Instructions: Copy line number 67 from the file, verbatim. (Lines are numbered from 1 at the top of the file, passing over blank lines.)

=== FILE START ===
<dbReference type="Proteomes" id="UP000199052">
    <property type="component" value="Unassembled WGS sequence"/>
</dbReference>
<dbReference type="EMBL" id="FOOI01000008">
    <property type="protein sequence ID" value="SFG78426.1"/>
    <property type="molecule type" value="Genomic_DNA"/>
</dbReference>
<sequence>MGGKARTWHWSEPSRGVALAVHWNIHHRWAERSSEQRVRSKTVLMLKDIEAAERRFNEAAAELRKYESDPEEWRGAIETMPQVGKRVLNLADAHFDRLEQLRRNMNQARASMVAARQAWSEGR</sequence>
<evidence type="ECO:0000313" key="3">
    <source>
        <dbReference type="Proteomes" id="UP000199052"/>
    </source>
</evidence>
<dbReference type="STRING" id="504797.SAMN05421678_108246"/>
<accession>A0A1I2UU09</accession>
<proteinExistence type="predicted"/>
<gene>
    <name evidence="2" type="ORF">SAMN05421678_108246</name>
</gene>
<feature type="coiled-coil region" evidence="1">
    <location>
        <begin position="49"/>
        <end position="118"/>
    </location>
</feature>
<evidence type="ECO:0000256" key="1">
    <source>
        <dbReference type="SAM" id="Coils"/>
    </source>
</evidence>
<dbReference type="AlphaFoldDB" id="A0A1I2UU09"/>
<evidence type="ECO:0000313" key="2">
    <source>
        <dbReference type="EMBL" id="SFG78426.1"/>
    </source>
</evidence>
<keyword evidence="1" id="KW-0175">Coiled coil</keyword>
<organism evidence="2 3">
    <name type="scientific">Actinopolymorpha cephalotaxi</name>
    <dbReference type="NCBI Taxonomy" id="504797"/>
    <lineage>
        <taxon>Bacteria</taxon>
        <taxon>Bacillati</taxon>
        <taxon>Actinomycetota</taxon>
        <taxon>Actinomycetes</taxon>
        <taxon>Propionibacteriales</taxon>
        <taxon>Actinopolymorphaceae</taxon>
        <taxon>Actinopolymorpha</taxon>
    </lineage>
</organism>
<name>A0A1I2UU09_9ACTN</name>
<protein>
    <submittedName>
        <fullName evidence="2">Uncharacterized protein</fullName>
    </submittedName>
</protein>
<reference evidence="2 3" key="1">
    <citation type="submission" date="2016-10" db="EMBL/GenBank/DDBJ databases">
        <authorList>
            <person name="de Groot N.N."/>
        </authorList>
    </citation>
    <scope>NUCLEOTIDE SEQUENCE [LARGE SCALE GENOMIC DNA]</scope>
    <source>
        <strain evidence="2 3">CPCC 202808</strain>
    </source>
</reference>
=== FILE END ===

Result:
</reference>